Other invisible man films include –
Hollow Man – Basically scientist’s (one being Elisabeth Shue) make a guy invisible (Kevin Bacon) who turns on them and trys to kill them. Not the best movie of this genre. Then obviously getting the money before the first one bombed they made Hollow Man 2! The invisible man is now Christian Slater (a soldier) who does the same thing Kevin Bacon did.
Now You See Him, Now You Don’t – In 1972 Disney made a film starring Kurt Russel about a student who discovers a product that turns things invisible including people which is used to save their university.
A great low budget Australian film called Griff the Invisible has Ryan Kwanten playing a socially awkward man who has the mindset of a child at times, but is also at least in his mind a genius. He doesn’t have any friends and believes this is so, as he would put them in danger since his destiny is to fight criminals in his neighbourhood. He is bullied at work, and is determined to finish his invisibility suit to help him fight crime better, while his brother wants him to act normal, and his brother’s new girlfriend tries to become his friend.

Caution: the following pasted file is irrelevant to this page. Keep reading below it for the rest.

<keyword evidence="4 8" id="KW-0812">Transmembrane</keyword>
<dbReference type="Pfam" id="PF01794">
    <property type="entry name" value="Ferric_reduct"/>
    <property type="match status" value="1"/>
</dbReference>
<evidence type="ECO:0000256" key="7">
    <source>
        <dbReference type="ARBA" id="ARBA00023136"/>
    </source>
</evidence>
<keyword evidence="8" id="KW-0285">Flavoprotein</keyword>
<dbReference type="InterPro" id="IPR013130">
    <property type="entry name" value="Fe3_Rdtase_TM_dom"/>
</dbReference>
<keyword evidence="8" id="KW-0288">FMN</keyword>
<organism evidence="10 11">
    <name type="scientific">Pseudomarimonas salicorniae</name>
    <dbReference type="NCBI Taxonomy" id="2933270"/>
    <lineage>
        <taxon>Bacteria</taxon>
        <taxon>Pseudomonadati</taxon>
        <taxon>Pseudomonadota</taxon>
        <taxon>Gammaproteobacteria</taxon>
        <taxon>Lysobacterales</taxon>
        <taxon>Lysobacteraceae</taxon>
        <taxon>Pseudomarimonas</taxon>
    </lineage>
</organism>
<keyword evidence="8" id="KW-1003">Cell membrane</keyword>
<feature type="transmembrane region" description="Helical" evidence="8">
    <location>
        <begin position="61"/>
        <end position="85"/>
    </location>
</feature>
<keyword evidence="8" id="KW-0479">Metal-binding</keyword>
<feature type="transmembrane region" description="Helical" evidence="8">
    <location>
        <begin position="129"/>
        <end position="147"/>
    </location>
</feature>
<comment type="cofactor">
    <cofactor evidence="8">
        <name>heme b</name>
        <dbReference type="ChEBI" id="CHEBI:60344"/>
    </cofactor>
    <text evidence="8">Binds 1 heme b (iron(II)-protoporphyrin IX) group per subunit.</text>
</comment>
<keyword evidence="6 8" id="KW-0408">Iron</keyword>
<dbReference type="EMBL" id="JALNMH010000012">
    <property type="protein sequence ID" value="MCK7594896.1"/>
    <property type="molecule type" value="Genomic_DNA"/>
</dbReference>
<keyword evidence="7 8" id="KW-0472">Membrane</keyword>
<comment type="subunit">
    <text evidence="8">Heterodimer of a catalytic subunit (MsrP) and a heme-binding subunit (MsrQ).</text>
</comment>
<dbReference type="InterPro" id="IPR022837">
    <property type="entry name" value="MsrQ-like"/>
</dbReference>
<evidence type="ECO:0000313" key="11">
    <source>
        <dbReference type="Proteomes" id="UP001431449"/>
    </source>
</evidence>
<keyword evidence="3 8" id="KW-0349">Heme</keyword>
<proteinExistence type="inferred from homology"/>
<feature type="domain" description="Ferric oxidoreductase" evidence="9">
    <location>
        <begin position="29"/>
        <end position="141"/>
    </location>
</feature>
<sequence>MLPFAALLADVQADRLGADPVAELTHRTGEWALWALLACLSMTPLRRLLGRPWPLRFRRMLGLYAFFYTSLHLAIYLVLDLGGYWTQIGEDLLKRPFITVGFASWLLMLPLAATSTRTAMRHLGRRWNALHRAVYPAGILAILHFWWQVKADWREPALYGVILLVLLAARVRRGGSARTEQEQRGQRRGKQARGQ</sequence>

Invisible Dad – Kids movie, a widow and his son buy a house that used to belong to an inventor who has disappeared (abducted by aliens says a weird neighbour). The son finds and puts together a machine that grants wishes. After being told off wishing a Pamela Anderson type TV character to the house the son mumbles I wish my father would disappear. Of course if you have films about invisible dads, you have to make…